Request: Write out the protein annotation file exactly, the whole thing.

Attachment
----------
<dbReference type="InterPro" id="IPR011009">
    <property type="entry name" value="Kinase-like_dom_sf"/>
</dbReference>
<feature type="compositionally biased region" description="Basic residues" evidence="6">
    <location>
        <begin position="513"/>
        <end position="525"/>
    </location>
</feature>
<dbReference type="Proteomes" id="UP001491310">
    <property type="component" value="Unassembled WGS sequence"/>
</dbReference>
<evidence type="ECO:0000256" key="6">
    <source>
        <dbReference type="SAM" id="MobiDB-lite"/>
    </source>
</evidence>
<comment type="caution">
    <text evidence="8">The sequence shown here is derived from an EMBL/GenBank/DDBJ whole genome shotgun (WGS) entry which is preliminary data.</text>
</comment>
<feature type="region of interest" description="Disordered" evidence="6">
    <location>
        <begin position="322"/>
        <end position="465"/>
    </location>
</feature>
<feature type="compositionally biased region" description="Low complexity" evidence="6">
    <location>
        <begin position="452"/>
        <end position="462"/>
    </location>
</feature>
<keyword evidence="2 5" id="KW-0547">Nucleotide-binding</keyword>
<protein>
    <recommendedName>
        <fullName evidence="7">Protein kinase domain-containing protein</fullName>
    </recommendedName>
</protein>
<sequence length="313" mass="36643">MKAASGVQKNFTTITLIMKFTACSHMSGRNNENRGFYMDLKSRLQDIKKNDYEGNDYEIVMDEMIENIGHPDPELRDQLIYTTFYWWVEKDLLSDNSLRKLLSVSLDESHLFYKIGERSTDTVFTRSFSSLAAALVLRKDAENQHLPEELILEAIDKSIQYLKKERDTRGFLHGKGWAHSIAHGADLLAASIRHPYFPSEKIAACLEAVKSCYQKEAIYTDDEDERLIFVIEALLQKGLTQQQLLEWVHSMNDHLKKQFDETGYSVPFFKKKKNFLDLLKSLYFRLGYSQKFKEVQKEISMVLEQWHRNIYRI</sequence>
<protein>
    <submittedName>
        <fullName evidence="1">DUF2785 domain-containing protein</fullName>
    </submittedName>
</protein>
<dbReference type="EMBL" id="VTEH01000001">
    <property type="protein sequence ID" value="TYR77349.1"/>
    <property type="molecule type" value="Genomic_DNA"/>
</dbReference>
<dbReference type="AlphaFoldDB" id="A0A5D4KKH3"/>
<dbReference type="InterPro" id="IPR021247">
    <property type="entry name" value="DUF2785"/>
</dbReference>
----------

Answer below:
<dbReference type="InterPro" id="IPR011009">
    <property type="entry name" value="Kinase-like_dom_sf"/>
</dbReference>
<feature type="compositionally biased region" description="Basic residues" evidence="6">
    <location>
        <begin position="513"/>
        <end position="525"/>
    </location>
</feature>
<dbReference type="Proteomes" id="UP001491310">
    <property type="component" value="Unassembled WGS sequence"/>
</dbReference>
<evidence type="ECO:0000256" key="6">
    <source>
        <dbReference type="SAM" id="MobiDB-lite"/>
    </source>
</evidence>
<comment type="caution">
    <text evidence="8">The sequence shown here is derived from an EMBL/GenBank/DDBJ whole genome shotgun (WGS) entry which is preliminary data.</text>
</comment>
<feature type="region of interest" description="Disordered" evidence="6">
    <location>
        <begin position="322"/>
        <end position="465"/>
    </location>
</feature>
<feature type="compositionally biased region" description="Low complexity" evidence="6">
    <location>
        <begin position="452"/>
        <end position="462"/>
    </location>
</feature>
<keyword evidence="2 5" id="KW-0547">Nucleotide-binding</keyword>
<protein>
    <recommendedName>
        <fullName evidence="7">Protein kinase domain-containing protein</fullName>
    </recommendedName>
</protein>
<sequence length="313" mass="36643">MKAASGVQKNFTTITLIMKFTACSHMSGRNNENRGFYMDLKSRLQDIKKNDYEGNDYEIVMDEMIENIGHPDPELRDQLIYTTFYWWVEKDLLSDNSLRKLLSVSLDESHLFYKIGERSTDTVFTRSFSSLAAALVLRKDAENQHLPEELILEAIDKSIQYLKKERDTRGFLHGKGWAHSIAHGADLLAASIRHPYFPSEKIAACLEAVKSCYQKEAIYTDDEDERLIFVIEALLQKGLTQQQLLEWVHSMNDHLKKQFDETGYSVPFFKKKKNFLDLLKSLYFRLGYSQKFKEVQKEISMVLEQWHRNIYRI</sequence>
<protein>
    <submittedName>
        <fullName evidence="1">DUF2785 domain-containing protein</fullName>
    </submittedName>
</protein>
<dbReference type="EMBL" id="VTEH01000001">
    <property type="protein sequence ID" value="TYR77349.1"/>
    <property type="molecule type" value="Genomic_DNA"/>
</dbReference>
<dbReference type="AlphaFoldDB" id="A0A5D4KKH3"/>
<dbReference type="InterPro" id="IPR021247">
    <property type="entry name" value="DUF2785"/>
</dbReference>